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This historic country house hotel overlooking the Atlantic Ocean, is believed to be the home of many ghosts that have refused to leave, even after its destruction in the 1920’s by the IRA. If you stay here you might experience your bedsheets being tugged, a presence in your rooms, or even catch a glimpse of Mr Yeats…
Purchased in 1917 by well known Irish doctor, poet, and wit, Oliver St. John Gogarty, he continued its function as a country house hotel. Unbeknown to Gogarty, the house came with several ghosts. However, the hotel was burnt to the ground by the IRA, and was rebuilt and reopened in 1930, with the ghosts remaining there steadfast, refusing to leave to this day.
During one particular night in the West Wing, Gogarty was awoken by the sound of thudding footsteps coming towards him in the corridor. He immediately went to investigate with candle in hand, but as soon as he left his room the flame was put out by a sudden breeze. He was alone completely in the dark when his arms and legs became very heavy, “as if I were exercising with rubber ropes”, he later explained. To his relief, nothing else of note happened that night.
There was a bedroom upstairs that had windows which were heavily barred, where servants refused to sleep due to the constant presence of something else in the room with them that felt menacing. On one occasion, a heavy storage chest was dragged across the room to barricade the door from the inside. It was only when workmen took away the bars on the windows that the family was able to access the room again.
Gogarty was good friends with the poet W. B. Yeats, whose wife was a well known medium of the time. Every time they came to stay, the paranormal activity in the house seemed to rise. One night Gogarty was entertaining his two friends in the library, when all of a sudden the door creaked open. Yeats put up his hand and shouted, “Leave it alone, it will go away as it came”, and as quickly as the door opened, it slammed shut in obligatory fashion.
W. B. Yeats further intrigued by the activity, decided to hold a seance in attempt to find out what the ghost wanted. Using automatic writing, the spirit communicated, stating it didn’t like strangers in the house. It then said that it would make itself visible to his wife.
Georgia Yeats, his wife, then entered the haunted room alone. She watched as what she described as a “vapoury” mist appear by the fireplace. Mrs Yeats then witnessed a young boy (around 14) with red hair and pale face appear before her. She later told her husband, “He had the solemn pallor of a tragedy beyond the endurance of a child.” She later learnt that the boy was in fact a member of the Blake family who once owned the home.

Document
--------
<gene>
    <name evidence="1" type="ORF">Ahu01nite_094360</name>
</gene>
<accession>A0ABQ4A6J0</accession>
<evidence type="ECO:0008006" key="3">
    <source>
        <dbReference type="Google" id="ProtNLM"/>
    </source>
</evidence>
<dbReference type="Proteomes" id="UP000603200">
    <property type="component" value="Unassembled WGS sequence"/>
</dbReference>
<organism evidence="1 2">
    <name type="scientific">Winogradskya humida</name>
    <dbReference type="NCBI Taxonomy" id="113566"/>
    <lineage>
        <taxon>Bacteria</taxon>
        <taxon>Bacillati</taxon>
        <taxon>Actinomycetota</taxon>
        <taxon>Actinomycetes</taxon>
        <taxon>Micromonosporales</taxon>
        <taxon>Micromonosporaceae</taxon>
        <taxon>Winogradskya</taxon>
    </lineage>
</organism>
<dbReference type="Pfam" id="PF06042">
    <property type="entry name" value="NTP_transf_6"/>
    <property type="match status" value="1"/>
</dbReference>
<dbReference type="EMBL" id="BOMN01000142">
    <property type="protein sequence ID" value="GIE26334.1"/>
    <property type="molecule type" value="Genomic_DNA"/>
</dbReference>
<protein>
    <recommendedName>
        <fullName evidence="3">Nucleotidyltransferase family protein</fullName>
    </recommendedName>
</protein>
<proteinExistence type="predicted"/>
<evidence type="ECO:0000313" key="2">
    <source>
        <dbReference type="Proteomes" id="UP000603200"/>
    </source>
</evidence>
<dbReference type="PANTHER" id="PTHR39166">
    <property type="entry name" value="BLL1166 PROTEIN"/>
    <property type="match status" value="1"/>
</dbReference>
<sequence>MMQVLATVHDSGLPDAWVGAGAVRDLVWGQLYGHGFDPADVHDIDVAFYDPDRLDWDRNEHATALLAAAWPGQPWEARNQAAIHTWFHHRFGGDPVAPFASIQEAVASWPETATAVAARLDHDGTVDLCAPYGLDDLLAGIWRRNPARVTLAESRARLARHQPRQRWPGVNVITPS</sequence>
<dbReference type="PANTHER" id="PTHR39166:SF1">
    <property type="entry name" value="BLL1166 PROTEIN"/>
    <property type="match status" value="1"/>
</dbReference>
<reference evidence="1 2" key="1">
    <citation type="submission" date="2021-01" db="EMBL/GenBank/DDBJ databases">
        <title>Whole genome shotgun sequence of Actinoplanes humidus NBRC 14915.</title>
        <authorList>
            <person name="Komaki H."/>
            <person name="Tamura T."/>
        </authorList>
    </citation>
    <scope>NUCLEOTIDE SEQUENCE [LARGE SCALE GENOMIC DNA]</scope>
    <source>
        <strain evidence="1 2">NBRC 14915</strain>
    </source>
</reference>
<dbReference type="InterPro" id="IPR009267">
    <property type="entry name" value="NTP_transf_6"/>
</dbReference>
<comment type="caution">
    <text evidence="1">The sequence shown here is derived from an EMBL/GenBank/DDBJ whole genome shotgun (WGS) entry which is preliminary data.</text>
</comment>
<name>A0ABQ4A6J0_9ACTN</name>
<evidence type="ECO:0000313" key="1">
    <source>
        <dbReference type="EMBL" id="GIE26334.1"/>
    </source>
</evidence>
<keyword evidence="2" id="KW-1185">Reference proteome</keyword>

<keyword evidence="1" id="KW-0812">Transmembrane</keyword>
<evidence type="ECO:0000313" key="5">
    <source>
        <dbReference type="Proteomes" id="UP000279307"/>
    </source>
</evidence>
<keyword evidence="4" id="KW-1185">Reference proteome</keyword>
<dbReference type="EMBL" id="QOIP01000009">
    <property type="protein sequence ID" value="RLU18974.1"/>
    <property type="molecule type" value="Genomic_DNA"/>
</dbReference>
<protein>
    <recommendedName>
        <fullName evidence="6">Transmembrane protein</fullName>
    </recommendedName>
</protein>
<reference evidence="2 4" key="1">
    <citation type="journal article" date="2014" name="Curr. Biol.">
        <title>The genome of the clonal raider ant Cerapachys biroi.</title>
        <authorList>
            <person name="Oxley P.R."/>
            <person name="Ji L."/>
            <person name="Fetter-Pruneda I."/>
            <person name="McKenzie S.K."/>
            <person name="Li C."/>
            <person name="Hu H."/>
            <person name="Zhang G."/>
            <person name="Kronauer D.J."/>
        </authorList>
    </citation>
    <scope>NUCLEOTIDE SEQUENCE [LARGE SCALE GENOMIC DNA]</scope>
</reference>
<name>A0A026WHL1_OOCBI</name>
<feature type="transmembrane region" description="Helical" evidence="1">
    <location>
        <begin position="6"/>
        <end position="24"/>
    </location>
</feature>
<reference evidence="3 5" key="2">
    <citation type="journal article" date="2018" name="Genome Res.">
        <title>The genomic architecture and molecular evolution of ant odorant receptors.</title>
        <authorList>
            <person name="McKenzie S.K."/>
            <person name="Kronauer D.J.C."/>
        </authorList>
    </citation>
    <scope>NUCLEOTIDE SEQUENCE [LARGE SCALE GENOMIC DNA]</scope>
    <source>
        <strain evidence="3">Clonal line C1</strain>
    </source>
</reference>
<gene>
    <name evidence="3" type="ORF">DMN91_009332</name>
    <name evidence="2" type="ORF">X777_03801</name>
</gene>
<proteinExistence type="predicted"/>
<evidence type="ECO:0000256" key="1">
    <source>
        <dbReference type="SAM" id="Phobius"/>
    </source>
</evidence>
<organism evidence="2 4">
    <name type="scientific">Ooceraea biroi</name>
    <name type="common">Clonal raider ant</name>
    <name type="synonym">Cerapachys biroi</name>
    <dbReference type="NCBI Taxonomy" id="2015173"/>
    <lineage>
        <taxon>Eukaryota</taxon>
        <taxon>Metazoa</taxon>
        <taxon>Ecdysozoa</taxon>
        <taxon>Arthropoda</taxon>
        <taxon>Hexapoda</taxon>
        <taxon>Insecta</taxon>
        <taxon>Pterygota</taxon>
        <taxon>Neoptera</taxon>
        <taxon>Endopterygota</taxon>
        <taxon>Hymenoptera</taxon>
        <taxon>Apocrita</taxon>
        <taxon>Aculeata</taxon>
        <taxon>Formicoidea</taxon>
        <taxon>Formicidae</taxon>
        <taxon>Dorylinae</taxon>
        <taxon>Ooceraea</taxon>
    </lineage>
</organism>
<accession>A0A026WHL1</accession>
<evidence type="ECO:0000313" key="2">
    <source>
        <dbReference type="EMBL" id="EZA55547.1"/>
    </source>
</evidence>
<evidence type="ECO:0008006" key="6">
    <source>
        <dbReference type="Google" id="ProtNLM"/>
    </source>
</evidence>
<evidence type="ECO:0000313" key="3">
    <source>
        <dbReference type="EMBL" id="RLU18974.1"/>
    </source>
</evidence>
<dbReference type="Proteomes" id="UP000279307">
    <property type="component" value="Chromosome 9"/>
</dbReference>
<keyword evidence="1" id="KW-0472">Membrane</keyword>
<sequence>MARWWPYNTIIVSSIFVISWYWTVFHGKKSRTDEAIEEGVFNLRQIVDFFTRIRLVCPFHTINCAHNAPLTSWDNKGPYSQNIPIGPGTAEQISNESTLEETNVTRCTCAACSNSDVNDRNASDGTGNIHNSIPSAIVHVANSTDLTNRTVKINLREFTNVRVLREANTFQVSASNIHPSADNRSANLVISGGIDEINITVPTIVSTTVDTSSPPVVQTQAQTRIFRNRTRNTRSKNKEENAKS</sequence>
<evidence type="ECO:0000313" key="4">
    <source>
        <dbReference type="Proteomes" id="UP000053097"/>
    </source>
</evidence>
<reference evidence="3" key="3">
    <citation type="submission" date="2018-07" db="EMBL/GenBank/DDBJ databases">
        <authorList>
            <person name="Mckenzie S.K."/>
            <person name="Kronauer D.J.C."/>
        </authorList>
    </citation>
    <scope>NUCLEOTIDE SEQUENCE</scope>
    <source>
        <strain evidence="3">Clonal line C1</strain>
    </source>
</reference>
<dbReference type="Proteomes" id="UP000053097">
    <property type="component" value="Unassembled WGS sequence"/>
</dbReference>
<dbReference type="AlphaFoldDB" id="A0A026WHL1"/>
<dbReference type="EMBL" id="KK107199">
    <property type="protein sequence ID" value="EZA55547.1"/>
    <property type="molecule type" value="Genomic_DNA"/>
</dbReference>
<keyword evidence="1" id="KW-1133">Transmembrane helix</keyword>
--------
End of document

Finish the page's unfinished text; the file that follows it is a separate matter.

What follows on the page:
Upon hearing of the haunted room in the house, another friend of Gogarty, Evan Morgan, attempted to exorcise the room. However, after only recently embracing Roman Cathlocism, his control of the spirits wasn’t as strong as Mrs Yeats’. No sooner had he started his prayers, a thick mist filled the room and he was thrown to the ground. After being dragged out of the room by his friends, Evan recalled seeing a pale boy with red hair clutching his throat as if he was strangling himself. Evan concluded that the boy must have committed suicide in that room.
After Being Rebuilt
Even after the house was rebuilt, ghosts seemed to remain behind, with many reports of spirits walking the corridors and appearing in guest’s rooms. One common occurrence is the sighting of a man, who is known to appear in the mirror when ladies are fixing their make-up.
People often often report the feeling of someone else in their room with them, as well as sheets being pulled, and on occasion people have reported being thrown out of bed.
It has survived throughout the years during harsh times, such is Ireland’s own history. It’s been built, pulled down, rebuilt, burned down, and rebuilt once again. It’s seen its fair share of suffering including the famine, the Land League, and a Civil War.
It was home to one of the most powerful Gaelic clans in all of Connacht. The Blake family were the first to open up its doors as a country house hotel back in 1883. Famous people such as Winston Churchill, Augustus John, Lady Gregory, and W.B. Yeats have stayed here in that time.
Renvyle House Hotel is a historic country house, perched overlooking the Atlantic Ocean on the scenic Connemara coast. The hotel is built on over 200 acres of land that includes its own private lake, golf course, beach, woodlands, and gardens. It’s an award winning luxury hotel, and is renowned for its beautiful surroundings, its hospitality, delicious food, and comfortable bedrooms.
Renvyle House is considered a building of historical value, and as such the owners over the years have taken great care and pride in its décor and furnishings throughout, using only Irish furniture, as well as Arts & Crafts in keeping with the way the house looked in the 1920’s.
Built on 200 acres of land, the hotel has its own private lake for water activities, its own beach, and 9-hole golf course. Other activities on-site include: swimming, fishing, snooker, clay pigeon shooting, walking, hill climbing, and scuba diving. For those relaxing days, the hotel has massage, jacuzzi, sauna, and its own beach for sunbathing.
Within the local vicinity you also have guided walks, guided cycling, guided treks, horseriding, salmon fishing, sea fishing, island hopping, sailing, and windsurfing.
There are 68 rooms in total consisting of:
Rates for a single room start from as little £45.00, with standard double rooms from £80.00 per room. However, rates depend entirely on availability.
To get the latest rates please click here.